Fertility regulation as identity maintenance: Understanding the social aspects of birth control
We take a dialogical approach to exploring fertility regulation practices and show how they can maintain or express social identity. We identify three themes in educated Ghanaian women’s accounts of how they navigate conflicting social demands on their identity when trying to regulate fertility: secrecy and silence—hiding contraception use and avoiding talking about it; tolerating uncertainty—such as using unreliable but more socially acceptable contraception; and wanting to be fertile and protecting menses. Family planning programmes that fail to tackle such social-psychological obstacles to regulating fertility will risk reproducing social spaces where women struggle to claim their reproductive rights.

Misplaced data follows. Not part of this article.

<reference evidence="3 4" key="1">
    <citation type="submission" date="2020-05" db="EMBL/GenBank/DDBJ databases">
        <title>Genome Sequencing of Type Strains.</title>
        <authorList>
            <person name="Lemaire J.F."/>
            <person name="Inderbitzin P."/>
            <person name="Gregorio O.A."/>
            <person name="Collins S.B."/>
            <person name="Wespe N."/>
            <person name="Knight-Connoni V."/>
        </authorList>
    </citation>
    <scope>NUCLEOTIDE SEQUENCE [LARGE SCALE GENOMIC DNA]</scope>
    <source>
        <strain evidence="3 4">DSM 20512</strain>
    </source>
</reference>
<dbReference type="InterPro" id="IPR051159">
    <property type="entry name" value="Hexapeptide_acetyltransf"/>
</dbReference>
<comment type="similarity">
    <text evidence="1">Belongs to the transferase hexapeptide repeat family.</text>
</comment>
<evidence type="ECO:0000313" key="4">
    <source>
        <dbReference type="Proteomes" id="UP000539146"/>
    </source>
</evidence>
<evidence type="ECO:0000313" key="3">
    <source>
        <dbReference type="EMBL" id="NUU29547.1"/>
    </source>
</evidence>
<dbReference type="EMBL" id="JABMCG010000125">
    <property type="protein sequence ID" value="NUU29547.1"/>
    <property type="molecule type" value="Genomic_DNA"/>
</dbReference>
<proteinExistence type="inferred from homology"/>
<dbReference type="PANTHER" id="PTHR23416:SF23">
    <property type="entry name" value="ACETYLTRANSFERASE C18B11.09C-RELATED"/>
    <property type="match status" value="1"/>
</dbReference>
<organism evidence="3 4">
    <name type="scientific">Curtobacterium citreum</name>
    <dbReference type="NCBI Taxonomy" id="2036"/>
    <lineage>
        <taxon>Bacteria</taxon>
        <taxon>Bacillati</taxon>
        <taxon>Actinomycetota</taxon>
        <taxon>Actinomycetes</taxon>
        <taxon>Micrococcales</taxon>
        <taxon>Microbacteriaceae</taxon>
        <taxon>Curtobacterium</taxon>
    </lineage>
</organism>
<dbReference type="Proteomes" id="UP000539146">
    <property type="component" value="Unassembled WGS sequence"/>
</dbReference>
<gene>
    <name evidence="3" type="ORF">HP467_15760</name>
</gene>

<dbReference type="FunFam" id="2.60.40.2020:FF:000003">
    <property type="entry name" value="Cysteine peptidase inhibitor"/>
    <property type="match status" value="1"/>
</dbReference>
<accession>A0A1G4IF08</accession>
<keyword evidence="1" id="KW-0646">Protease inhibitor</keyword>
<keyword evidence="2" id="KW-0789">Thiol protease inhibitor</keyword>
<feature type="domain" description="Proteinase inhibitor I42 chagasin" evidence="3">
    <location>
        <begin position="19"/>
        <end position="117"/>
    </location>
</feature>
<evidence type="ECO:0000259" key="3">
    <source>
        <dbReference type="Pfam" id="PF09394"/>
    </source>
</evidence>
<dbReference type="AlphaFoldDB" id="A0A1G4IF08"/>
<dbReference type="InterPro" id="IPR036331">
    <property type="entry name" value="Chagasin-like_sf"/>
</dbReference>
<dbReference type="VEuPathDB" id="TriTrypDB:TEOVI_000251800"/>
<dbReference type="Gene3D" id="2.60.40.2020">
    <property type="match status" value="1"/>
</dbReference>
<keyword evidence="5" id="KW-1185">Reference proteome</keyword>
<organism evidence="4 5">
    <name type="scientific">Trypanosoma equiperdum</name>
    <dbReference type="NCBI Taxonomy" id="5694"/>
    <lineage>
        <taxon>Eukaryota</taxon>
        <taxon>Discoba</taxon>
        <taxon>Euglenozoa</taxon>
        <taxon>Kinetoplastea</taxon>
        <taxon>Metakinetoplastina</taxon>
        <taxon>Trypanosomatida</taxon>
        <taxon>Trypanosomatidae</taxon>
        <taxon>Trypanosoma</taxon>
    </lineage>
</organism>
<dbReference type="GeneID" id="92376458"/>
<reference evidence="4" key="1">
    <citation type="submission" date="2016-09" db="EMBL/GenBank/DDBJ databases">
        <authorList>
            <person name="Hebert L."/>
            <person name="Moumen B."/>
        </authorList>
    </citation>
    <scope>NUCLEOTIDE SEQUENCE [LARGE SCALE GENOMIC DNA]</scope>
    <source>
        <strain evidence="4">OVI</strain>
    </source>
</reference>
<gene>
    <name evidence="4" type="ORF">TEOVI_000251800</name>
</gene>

Marston, Cicely, Alicia Renedo, and Gertrude Nyaaba. 2018. "Fertility regulation as identity maintenance: Understanding the social aspects of birth control," Journal of Health Psychology 23(2): 240–251.
Strengthening Evidence for Programming on Unintended Pregnancy (STEP UP)